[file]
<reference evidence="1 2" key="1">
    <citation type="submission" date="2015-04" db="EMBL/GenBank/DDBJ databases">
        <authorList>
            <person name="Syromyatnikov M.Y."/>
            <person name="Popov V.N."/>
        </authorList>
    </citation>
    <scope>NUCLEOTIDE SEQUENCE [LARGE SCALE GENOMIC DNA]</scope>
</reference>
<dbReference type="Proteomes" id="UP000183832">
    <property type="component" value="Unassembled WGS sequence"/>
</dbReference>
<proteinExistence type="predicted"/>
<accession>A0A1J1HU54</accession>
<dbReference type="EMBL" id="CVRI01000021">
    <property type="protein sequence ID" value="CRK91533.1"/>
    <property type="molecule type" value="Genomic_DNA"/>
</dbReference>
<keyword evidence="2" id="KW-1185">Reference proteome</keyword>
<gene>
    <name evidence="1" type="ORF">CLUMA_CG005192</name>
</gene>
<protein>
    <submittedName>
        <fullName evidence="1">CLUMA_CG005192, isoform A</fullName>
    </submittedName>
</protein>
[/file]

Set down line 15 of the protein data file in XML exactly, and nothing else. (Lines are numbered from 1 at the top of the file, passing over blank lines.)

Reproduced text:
<dbReference type="EMBL" id="CVRI01000021">